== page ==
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By Cressid's rule: rather think this not Cressid. Ulyss. What hath she done, prince, that can soil our mothers?
Tro. Nothing at all, unless that this were she. Ther. Will he swagger himself out on's own eyes? Tro. This she? no, this is Diomed's Cressida : If beauty have a soul, this is not she ; If souls guide vows, if vows be sanctimony, If sanctimony be the gods' delight, If there be rule in unity itself,
This was not she. O madness of discourse,
And with another knot, five-finger-tied,
Tro. Ay, Greek; and that shall be divulged well,
Hark, Greek ;-As much as I do Cressid love,
Were it a casque* compos'd by Vulcan's skill,
Ther. He'll tickle it for his concupy +. Tro. O Cressid! O false Cressid! false, false, false !
Let all untruths stand by thy stained name,
O, contain yourself;
Ene. I have been seeking you this hour, my lord: Hector, by this, is arming him in Troy; Ajax, your guard, stays to conduct you home.
Tro. Have with you, prince :-My courteous lord, adieu :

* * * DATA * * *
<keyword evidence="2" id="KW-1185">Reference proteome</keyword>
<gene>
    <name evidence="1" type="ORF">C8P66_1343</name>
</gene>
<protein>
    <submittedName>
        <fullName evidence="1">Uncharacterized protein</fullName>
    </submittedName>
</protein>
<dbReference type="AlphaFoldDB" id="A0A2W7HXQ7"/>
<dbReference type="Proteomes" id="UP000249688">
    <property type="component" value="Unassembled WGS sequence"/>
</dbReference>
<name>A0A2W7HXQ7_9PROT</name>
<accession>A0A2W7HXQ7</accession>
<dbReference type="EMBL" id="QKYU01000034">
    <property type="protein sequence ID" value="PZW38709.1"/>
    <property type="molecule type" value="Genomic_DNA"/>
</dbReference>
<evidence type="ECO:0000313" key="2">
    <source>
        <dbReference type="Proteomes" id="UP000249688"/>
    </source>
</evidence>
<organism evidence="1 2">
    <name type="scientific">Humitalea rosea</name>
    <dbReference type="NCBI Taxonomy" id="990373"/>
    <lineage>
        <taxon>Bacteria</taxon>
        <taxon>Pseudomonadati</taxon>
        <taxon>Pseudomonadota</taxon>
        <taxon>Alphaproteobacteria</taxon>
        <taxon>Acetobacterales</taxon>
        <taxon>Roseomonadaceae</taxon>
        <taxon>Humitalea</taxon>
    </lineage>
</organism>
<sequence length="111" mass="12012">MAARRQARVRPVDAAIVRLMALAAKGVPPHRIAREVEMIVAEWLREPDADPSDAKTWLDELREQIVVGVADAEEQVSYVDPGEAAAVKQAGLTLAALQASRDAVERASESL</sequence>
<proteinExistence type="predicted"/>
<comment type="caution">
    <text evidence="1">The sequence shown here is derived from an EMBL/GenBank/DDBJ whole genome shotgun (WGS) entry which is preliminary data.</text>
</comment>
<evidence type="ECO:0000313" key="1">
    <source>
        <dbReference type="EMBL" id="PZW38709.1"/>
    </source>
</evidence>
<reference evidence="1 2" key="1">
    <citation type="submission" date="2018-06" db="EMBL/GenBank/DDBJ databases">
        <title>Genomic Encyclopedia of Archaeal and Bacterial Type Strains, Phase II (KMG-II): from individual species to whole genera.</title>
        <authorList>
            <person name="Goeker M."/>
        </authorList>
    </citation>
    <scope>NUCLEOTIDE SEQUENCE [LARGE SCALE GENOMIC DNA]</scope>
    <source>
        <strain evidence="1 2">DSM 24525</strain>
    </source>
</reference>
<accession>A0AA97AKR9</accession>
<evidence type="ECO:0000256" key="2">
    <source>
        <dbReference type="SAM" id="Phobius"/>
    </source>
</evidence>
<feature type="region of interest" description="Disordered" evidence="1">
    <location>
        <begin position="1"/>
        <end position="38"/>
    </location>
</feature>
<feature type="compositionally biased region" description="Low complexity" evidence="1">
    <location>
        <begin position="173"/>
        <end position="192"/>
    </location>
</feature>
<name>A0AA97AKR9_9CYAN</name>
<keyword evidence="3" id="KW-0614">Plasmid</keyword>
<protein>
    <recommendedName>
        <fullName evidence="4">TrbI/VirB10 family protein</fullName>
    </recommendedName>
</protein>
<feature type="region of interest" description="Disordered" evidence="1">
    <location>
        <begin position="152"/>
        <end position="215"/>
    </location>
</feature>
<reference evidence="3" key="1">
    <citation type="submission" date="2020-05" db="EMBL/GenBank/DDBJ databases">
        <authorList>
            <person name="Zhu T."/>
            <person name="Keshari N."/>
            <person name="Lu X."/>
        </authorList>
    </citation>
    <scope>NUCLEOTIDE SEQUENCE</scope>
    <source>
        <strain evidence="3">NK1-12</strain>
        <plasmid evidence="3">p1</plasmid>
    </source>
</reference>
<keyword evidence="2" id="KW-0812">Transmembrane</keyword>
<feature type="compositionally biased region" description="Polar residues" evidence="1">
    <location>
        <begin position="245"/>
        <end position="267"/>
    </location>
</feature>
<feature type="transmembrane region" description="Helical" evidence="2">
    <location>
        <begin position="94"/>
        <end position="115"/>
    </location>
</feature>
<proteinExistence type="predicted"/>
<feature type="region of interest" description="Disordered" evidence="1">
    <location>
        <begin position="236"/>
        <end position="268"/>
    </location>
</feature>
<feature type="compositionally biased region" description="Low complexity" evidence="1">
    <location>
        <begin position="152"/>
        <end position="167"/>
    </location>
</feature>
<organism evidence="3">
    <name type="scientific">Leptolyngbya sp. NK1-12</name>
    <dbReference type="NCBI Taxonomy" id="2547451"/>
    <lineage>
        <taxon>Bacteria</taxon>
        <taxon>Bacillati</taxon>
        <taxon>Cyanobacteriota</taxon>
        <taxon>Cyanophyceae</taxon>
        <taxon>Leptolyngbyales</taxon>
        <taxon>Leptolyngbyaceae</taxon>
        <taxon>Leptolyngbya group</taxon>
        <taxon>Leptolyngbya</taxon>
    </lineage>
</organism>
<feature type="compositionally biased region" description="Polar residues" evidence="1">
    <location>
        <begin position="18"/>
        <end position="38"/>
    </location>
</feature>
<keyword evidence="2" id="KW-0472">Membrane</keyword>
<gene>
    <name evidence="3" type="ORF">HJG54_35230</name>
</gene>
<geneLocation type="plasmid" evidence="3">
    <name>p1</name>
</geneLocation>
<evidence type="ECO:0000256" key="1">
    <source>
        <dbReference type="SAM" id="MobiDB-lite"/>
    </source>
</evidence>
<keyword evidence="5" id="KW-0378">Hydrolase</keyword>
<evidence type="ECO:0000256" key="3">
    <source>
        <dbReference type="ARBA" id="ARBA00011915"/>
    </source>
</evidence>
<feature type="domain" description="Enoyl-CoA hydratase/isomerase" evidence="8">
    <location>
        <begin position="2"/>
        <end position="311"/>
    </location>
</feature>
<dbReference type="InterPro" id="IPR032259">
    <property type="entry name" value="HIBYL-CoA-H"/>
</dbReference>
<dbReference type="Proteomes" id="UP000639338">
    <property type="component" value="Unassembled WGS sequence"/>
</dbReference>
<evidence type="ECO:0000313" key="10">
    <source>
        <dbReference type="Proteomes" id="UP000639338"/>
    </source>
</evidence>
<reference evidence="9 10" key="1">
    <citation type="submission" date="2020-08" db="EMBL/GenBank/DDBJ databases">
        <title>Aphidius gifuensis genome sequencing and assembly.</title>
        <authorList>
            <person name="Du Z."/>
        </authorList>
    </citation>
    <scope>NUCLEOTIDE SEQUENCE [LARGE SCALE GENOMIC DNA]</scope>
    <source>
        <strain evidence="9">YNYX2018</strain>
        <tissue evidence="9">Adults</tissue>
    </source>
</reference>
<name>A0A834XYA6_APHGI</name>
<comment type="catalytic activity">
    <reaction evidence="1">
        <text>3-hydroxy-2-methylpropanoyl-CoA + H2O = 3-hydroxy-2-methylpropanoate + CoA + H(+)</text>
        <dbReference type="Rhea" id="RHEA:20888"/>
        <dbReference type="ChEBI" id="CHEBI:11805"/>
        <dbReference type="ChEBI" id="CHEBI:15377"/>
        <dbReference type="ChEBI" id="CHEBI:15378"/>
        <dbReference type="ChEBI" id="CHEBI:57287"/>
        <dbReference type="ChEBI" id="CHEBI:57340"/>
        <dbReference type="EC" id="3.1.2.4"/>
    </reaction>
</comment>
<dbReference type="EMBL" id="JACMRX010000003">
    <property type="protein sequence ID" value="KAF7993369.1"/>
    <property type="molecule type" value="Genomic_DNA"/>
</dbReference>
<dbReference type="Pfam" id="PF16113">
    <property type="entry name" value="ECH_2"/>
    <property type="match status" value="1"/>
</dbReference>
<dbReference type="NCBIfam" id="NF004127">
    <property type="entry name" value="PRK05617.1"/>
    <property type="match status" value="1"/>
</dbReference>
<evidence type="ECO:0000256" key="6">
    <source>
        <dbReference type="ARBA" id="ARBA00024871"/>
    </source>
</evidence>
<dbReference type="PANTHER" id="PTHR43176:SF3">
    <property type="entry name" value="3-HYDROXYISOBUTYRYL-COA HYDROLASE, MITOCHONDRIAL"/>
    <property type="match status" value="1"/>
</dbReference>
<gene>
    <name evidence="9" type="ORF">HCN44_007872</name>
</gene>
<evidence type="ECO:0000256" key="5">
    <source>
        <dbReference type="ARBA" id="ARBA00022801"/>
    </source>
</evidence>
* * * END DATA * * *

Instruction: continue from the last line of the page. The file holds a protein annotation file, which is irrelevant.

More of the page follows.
Farewell, revolted fair!—and, Diomed,
[Exeunt Troilus, Æneas, and Ulysses. Ther. 'Would, I could meet that rogue Diomed! I would croak like a raven; I would bode, I would bode. Patroclus will give me any thing for the intelligence of this whore: the parrot will not do more for an almond, than he for a commodious drab. Lechery, lechery; still, wars and lechery; nothing else holds fashion: A burning devil take them!
TROILUS & CRESSIDA.
WORDS WORDS MERE WORDS, NO MATTER FROM THE HEART;
London:Published by Thomas Tegg NIII. Cheapside, July, 11814.
Printed by Diven & Son
Troy. Before Priam's palace.
Enter Hector and Andromache.
And. When was my lord so much ungently temper'd,
To stop his ears against admonishment?
Hect. You train me to offend you; get you in :
Hect. No more, I say.
Where is my brother Hector? And. Here, sister; arm'd, and bloody in intent : Consort with me in loud and dear petition, Pursue we him on knees; for I have dream'd Of bloody turbulence, and this whole night Hath nothing been but shapes and forms of slaughter. Cas. O, it is true.
Ho! bid my trumpet sound! Cas. No notes of sally, for the heavens, sweet brother.
Hect. Begone, I say: the gods have heard me
Cas. The gods are deaf to hot and peevish* vows; They are polluted offerings, more abhorr'd Than spotted livers in the sacrifice.
And. O! be persuaded: Do not count it holy To hurt by being just it is as lawful, For we would give much, to use violent thefts, And rob in the behalf of charity.
Cas. It is the purpose that makes strong the vow; But vows, to every purpose, must not hold :